Today is January 13th, National Geographic Society’s 125th anniversary. In National Geographic’s own words, “For 125 years, National Geographic has been at the leading edge of exploration, conservation, and scientific research. Now technology is allowing us to go places and make discoveries not possible before.”
As a National Geographic Emerging Explorer, I am greatly honored to be a part of this legacy of science, exploration, discovery, and dissemination of knowledge. In celebration of this historic day, I decided to write about some National Geographic firsts we achieved this fall in eastern Turkey while studying the conservation ecology of brown bears in the Sarıkamış Forest-Allahuekber Mountains National Park of Kars and Erzurum. These are:
1-Initiating the first study of the wildlife use of Turkey’s first wildlife corridor
2-First National Geographic wildlife research grant for Turkey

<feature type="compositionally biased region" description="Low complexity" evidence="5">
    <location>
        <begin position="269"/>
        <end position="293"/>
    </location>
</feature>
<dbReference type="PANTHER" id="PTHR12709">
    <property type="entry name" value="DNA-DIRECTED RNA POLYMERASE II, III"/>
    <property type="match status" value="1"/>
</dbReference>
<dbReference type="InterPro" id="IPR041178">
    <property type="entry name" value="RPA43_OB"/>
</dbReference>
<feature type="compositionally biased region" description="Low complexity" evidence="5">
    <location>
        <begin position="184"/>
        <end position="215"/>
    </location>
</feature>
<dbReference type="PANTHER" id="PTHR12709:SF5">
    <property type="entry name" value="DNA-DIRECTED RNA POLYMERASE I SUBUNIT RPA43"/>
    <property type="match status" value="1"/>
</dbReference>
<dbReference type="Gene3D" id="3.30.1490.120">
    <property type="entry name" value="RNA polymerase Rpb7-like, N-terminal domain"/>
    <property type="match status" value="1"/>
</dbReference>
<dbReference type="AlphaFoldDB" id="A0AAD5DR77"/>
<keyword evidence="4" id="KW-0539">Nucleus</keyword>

3-First National Geographic Crittercams used in Turkey
4-The first combined CritterCam and GPS transmitter deployed
5-Turkey’s first National Geographic wildlife documentary filmed
Turkey’s Biodiversity Crisis and Northeastern Turkey’s Spectacular Wildlife
Turkey (Türkiye) is the only country covered almost entirely by three of the world’s 34 global biodiversity hotspots: the Caucasus, Irano-Anatolian,and the Mediterranean. However, Turkey’s globally important biodiversity is experiencing a major conservation crisis. After studying this biodiversity for years, I founded the environmental organizations KuzeyDoga (Turkey) and Nature Turkiye Foundation (USA) to study, promote and protect Turkey’s biodiversity.